## 1. Non-equilibrium dynamics of strongly interacting Bose gas

I am currently working on **non-equilibrium** properties of **strongly interacting Bose gas** known as **Tonks Girardeau gas**. Ultra-cold quantum gases offer a fascinating and remarkably insightful playground for exploring and understanding the fundamentals of **out-of- equilibrium** behaviour of **quantum matter**. Experimental systems whose non-equilibrium dynamics can be described by **exactly solvable models** of **quantum many-body** theory play a particularly important role. A paradigmatic example in this realm is the Tonks-Girardeau (TG) gas of strongly interacting bosons previously treated only for zero temperature dynamics. While previous work have been focusing on either dynamics at zero temperature or equilibrium at zero and finite temperature, I have proposed an exact study of finite temperature dynamics of TG in both real and momentum space thus encompassing previous studies. I have developed an **exact finite temperature dynamical theory** of a harmonically trapped TG gas, and applied it to the problem of **breathing-mode oscillations** after a sudden confinement quench.

In particular, I have identified physical regimes for observing a phenomenon of **frequency doubling** in the oscillations of the momentum distribution of the gas. The same behaviour is surprisingly well captured by a **finite temperature hydrodynamic** approach which I have also developed. The method is based on the **Fredholm determinant** expression of the density matrix at finite temperature. I have shown that it is possible to simplify it as a double sum over single particle eigenfunctions of the relevant problem dressed by the correct fermi weight (see Physical Review A **95** , 043622 (2017) —PDF and arXiv :1612.04593 —PDF for more details).The results provide a **straightforward and efficient approach** to compute the one particle density matrix of TG at finite temperature and can be easily used to include temperature effects on previous studies done at zero temperature. It also offers possibilities to study various quench protocol which are relevant in current experiments done in **cold atomic physics**.

**2. Quantum spin chains, quantum chaos and random matrices**

My thesis was devoted to the study of some aspects of **quantum chaos** in **quantum spins chains**. I investigated **spectral properties** of quantum spins model such as the quantum **Ising model** in longitudinal and tranverse fields. One very important tool used in quantum chaos is **random matrix theory** (RMT). It was introduced half a century ago in order to describe statistical properties of energy levels of complex atomic nuclei. Since then, it has proven to be very useful in a great variety of different fields ranging from **nuclear physics** to **wireless communication**. In quantum chaos, RMT accurately accounts for the spectral statistics of systems whose classical counterpart is chaotic.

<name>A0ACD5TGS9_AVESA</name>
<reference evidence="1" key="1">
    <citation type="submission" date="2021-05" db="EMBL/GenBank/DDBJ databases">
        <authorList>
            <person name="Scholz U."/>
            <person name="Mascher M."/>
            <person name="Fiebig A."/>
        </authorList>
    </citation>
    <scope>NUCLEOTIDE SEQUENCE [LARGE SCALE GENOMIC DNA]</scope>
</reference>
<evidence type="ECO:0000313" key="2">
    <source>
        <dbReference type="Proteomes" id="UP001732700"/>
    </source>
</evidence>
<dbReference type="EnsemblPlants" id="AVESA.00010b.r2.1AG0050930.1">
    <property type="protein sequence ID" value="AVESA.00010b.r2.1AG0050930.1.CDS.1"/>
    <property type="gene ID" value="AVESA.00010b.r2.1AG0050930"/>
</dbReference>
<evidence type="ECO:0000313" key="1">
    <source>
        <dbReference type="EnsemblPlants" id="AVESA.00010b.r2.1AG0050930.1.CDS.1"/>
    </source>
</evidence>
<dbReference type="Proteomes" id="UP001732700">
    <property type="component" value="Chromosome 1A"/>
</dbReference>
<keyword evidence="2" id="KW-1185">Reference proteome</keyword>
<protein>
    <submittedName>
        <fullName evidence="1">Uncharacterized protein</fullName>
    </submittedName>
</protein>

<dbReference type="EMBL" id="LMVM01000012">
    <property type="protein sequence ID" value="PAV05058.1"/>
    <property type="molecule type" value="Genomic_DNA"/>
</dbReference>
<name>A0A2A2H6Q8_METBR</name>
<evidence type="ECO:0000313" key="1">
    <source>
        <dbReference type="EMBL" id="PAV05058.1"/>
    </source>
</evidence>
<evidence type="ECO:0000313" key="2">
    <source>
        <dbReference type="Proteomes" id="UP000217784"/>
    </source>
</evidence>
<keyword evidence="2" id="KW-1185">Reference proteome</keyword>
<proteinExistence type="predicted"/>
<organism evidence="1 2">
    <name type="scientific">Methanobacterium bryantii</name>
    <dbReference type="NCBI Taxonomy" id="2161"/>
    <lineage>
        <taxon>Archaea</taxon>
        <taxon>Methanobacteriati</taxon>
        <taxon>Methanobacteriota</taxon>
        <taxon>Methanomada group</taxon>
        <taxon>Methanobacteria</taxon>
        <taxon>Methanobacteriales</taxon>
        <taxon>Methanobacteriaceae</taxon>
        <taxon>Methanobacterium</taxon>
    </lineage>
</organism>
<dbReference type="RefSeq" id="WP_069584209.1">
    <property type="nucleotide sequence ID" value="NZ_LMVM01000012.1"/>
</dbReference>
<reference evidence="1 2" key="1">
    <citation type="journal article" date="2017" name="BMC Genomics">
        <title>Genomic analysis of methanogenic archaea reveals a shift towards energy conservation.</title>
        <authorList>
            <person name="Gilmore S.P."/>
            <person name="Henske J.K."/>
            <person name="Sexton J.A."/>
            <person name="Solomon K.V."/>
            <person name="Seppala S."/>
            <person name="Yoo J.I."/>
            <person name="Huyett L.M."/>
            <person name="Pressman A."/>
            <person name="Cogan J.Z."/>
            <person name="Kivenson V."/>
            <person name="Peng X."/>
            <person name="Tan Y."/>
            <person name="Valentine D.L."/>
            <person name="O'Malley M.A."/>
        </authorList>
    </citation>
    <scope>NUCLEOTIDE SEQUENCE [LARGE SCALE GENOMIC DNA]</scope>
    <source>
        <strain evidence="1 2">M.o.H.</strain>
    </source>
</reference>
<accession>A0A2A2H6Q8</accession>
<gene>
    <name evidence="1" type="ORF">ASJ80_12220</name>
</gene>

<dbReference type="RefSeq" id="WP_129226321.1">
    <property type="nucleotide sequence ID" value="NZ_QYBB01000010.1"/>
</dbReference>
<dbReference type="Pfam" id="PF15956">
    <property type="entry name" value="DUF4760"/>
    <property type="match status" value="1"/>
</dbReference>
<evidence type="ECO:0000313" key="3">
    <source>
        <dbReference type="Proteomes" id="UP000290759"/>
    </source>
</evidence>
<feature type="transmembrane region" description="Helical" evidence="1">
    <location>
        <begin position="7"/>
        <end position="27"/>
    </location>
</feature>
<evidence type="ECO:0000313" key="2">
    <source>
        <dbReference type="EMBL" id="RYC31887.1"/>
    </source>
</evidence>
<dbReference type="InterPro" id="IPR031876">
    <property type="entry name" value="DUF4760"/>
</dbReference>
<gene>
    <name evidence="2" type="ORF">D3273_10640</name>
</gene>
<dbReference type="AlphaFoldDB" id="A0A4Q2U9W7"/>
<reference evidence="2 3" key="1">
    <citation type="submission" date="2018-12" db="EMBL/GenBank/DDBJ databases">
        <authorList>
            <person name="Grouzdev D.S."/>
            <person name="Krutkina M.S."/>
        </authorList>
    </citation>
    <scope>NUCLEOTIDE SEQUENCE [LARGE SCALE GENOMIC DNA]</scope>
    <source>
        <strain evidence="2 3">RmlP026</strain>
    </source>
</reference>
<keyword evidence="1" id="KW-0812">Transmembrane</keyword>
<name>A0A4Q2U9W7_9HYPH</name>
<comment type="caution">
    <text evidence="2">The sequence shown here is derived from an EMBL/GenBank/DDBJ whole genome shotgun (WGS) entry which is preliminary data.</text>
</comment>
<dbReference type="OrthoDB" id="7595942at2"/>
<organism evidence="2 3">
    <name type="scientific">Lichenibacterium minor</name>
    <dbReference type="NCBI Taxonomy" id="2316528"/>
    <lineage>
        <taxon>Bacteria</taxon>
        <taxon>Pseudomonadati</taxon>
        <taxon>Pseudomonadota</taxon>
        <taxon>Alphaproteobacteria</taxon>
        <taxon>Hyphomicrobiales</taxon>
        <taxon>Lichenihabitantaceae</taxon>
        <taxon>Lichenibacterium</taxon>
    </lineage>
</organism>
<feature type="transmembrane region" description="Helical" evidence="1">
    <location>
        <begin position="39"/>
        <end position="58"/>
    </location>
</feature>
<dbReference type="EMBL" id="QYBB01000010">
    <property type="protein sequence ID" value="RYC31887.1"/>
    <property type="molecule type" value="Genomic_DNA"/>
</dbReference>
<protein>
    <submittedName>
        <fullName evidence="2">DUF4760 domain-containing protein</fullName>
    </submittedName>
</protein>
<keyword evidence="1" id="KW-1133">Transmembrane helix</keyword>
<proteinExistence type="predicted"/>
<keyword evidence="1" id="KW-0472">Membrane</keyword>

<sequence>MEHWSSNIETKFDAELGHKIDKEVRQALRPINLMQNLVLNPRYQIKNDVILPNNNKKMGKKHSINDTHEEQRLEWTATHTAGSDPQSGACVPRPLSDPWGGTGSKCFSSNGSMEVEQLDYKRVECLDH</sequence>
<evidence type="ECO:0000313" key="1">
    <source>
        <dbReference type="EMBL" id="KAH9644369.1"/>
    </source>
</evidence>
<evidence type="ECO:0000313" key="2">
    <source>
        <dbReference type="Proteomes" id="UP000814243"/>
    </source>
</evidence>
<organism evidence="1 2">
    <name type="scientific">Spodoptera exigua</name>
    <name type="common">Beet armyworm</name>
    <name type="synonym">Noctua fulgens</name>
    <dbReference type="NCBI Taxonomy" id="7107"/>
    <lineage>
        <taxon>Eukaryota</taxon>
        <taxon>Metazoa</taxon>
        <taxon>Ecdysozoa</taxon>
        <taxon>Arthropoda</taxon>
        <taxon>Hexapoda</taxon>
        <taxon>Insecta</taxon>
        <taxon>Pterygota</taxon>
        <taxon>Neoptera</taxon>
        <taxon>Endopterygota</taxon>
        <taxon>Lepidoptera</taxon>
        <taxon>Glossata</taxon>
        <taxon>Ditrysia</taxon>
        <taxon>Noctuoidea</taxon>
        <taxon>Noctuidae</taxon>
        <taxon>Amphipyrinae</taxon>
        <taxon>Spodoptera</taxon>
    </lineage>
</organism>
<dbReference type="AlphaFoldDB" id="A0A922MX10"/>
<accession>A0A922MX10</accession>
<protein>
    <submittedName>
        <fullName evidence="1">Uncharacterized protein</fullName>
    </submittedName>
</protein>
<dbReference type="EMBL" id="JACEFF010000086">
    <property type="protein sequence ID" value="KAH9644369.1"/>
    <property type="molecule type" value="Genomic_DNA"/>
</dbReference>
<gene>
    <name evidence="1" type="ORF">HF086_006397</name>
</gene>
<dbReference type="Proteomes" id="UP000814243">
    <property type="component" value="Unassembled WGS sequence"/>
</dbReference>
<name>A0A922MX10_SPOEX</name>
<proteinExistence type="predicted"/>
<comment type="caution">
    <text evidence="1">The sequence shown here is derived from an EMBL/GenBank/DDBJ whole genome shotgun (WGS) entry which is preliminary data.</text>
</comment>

**Berry-Tabor conjecture**states that their level statistics follows a

**Poisson law**, Bohigas, Giannoni, and Schmit conjectured that the case of quantum Hamiltonians with chaotic classical dynamics must fall into one of the three classical ensembles of RMT. These three ensembles correspond to Hermitian random matrices whose entries are independently distributed, respectively, as real (GOE), complex (GUE), or quaternionic (GSE) random variables.

In Physical Review Letters 110 (8), 084101 (2013), I derived expressions for the probability

**distribution of the ratio of two consecutive level spacings**for the classical ensembles of random matrices using an argument

**. This ratio distribution was introduced as a**

*à la*Wigner**new measure of chaoticity**to study spectral properties of

**quantum many-body problems**but no theoretical prediction was available back then. One main advantage of the ratio distribution is that, as opposed to the standard

**level spacing distributions**, it does not depend on the

**local density of states**. This in turn, greatly simplify statistical study of

**quantum many body**systems where the density of states is generally not known and one has to rely on numerical approximation which introduce errors in the analysis.

## 3. Multi-Gaussian approximations for the level density of quantum spin chains

The study of**spectral statistics**led me to investigate the

**density of states**of interacting quantum many body systems.

**Level densities**of quantum models are important and simple quantities which permit to characterise spectral properties of systems with large number of degree of freedom. Due to the

**central limit theorem**, the level density of

**integrable systems**with spectrum obtained by filling of fermionic type excitations tends to the

**normal law**in the

**thermodynamic limit**and in the bulk of the spectrum. This is the case for the integrable

**Ising model in transverse field**. However, in certain limit of coupling with the magnetic field, we observe the appearance of

**peaks**in the

**level density**. In the strict limit of number of spins N → ∞, peaks overlap and disappear (and we recover the

**gaussian shape**) but for values of N accessible in numerical calculations they often strongly influence spectral densities as well as other quantities. In practice, the thermodynamic limit is not reachable and one of the main result I have shown that the knowledge of the two first

**moments of the Hamiltonian**in the degenerated subspace associated with each peak give good approximation of the level density (see Journal of Physics A : Mathematical and Theoretical

**47**(33), 335201 (2014) —PDF) . Similar to the integrable case, I have also demonstrated the existence of

**Gaussian and multi-Gaussian regimes**for the